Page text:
No. 462
Crime, Eccentricity, and the Sporting Life in 19th Century America.
February 21, 2020

Peeped at the Bride.

A little incident that marred actor Lawrence Hanley’s wedding night in Terre Haute, Ind.
April 3, 2017
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Chapter 2
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Last year on this date, nine men purportedly involved in the 2015 car bomb assassination of Egyptian prosecutor general Hisham Barakat were hanged at a Cairo prison. Barakat had prosecuted thousands of Muslim Brotherhood members and supporters of the elected Islamist president Mohamed Morsi, who was deposed in a military coup in 2013. “A monument […]
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ExecutedToday.com - 2/20/2020

Beginning on January 1st, W&W will begin featuring fascinating short clippings from the Fall River papers and other newspapers from …

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Nellie C. Bailey. William Dodson led a drive of 2300 head of sheep from Kansas through Indian Territory to their new home in Texas in October 1883. A mile behind them the owner of the new ranch, a widower named Clement Bothemly, and his sister Bertha traveled in a wagon outfitted with bedrooms. Pulled by two yoke of oxen, the wagon was so large that observers compared it to a railroad car.
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Wherever rich New Yorkers built their homes in the 19th century, they also built private stables for their expensive horses and carriages—with upstairs living quarters for a coachman or groom. So when Upper Fifth Avenue along Central Park became the city’s new Millionaire Mile during the Gilded Age, certain Upper East Side blocks to the […]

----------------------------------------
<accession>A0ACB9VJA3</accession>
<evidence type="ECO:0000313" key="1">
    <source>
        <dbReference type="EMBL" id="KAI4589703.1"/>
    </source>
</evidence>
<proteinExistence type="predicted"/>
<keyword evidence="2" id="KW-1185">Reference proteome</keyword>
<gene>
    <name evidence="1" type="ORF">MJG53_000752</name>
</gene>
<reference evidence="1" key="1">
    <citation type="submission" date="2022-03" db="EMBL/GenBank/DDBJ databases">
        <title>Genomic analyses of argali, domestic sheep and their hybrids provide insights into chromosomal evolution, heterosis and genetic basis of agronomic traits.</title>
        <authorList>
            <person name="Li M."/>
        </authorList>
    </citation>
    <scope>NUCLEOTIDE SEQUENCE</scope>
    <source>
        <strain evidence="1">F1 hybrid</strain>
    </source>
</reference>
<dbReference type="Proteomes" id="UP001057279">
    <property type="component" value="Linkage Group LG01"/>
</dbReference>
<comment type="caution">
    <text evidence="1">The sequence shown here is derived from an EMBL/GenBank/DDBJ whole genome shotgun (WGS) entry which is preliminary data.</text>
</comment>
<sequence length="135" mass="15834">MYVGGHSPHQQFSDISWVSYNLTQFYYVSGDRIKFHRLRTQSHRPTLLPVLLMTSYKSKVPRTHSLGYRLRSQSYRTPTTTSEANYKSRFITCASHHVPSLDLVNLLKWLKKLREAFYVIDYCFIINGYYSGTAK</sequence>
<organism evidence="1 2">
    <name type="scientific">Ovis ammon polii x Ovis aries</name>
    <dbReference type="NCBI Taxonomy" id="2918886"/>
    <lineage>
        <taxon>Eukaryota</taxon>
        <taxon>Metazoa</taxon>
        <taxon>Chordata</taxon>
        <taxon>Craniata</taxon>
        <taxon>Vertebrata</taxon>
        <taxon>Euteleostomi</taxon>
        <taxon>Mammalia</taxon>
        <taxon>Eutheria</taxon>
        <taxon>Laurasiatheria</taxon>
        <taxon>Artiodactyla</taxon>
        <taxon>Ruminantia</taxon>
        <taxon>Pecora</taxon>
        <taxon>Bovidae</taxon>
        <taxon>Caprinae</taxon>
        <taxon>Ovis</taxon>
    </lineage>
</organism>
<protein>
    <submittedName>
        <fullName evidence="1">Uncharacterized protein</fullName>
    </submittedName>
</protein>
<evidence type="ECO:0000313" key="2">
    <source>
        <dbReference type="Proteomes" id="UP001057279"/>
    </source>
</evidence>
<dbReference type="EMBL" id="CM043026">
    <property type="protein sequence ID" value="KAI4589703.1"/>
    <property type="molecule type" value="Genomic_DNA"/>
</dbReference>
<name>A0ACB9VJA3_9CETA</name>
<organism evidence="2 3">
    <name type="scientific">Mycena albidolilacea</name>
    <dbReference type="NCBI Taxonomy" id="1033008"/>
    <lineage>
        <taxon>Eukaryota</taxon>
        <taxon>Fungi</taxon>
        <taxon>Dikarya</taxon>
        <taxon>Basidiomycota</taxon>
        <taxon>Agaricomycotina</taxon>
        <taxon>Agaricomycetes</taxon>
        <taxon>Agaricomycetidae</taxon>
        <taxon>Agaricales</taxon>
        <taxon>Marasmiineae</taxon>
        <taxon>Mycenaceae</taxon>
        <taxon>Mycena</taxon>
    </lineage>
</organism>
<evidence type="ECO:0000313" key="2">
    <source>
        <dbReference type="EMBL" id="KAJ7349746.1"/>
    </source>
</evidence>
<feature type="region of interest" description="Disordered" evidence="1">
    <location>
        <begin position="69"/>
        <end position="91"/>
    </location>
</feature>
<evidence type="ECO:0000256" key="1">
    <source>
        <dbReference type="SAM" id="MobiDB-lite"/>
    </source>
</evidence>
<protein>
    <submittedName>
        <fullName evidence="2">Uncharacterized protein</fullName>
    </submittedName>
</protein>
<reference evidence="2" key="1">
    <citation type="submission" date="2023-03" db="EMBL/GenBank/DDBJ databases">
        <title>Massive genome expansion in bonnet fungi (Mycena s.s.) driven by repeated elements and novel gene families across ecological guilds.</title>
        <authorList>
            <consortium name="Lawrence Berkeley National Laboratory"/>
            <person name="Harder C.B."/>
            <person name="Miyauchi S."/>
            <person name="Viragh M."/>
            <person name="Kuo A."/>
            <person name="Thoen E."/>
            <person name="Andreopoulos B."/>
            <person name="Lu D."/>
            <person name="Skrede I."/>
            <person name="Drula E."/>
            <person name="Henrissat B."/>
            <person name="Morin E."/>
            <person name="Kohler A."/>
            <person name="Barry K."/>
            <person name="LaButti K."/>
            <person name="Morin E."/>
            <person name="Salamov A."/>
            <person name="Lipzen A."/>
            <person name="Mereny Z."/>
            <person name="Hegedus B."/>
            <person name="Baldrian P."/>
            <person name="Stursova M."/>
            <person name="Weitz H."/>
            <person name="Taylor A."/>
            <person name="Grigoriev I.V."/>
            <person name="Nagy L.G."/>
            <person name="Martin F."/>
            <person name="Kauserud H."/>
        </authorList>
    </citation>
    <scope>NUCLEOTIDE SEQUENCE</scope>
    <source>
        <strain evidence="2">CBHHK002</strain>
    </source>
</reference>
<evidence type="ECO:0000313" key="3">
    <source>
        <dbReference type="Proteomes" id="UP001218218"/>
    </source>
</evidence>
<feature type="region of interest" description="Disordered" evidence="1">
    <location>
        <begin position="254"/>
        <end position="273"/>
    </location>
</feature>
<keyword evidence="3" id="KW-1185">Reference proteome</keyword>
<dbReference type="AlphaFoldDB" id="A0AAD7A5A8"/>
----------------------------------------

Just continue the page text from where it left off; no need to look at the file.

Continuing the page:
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[Editor’s note: Guest writer, Peter Dickson, lives in West Sussex, England and has been working with microfilm copies of The Duncan Campbell Papers from the State Library of NSW, Sydney, Australia. The following are some of his analyses of what he has discovered from reading these papers. Dickson has contributed many transcriptions to the Jamaica Family […]
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Pugilists in Petticoats. | A Needed Addition to the Park Police of Every City.

Peeped at the Bride.

Peeped at the Bride

A little incident that marred actor Lawrence Hanley’s wedding night in Terre Haute, Ind.[more]

Lawrence Hanley, the tragedian, and Miss Edith Lemmert, his leading lady, were married the other night at the Terre Haute, Ind., House, the Rev. F. S. Dunham, pastor of the Episcopal Church of Albion, N. Y. officiating. Clarence H. Taylor, Mr. Hanley's leading man, was groomsman, and Miss Louise Ingersoll, also of the company, attended the bride. After the ceremony, there was a wedding supper served at the hotel.

The bride is the daughter of Paul Lemmert, of Los Angeles, Cal., and was born in Cincinnati. She has been with Mr. Hanley two years playing "Juliet" and other leading parts.

An unpleasant Incident occurred I a few hours after the ceremony. Rooms. 68 and 69 adjoin each other, Mr. and Mrs. Hanley occupied one of theme rooms. and J. E. Kahlo. a drummer for a Chicago millinery house, the other. While Mr. Henley was down stairs in the hotel office Mrs. Hanley got into a bathtub. She was suddenly startled to find that the man who occupied the next room was peeping in on her through a place in the transom which he had scraped the paint. Then he knocked and asked what time it was.

Mrs. Hanley informed her husband of their neighbor’s actions and he demanded admittance to the next room. Not being let in, he broke in the door, and dragging the drummer out of bed by a leg, was proceeding to administer a severe drubbing to him, when the night clerk, hearing the noise, dispatched a. policeman up stairs, who prevented what might have been serious hostilities. Kahlo was on his knees begging for his life when the policeman arrived.

The affair caused much excitement. The policeman took both Mr. Hanley and the drummer to Police Headquarters, Mrs. Hanley accompanying her husband baud. After hearing their statements they were both discharged. The drummer threatened to file an affidavit for assault against Mr. Hanley, but as the feeling was very pronounced against him he did not do so.


Reprinted from National Police Gazette, November 11, 1893.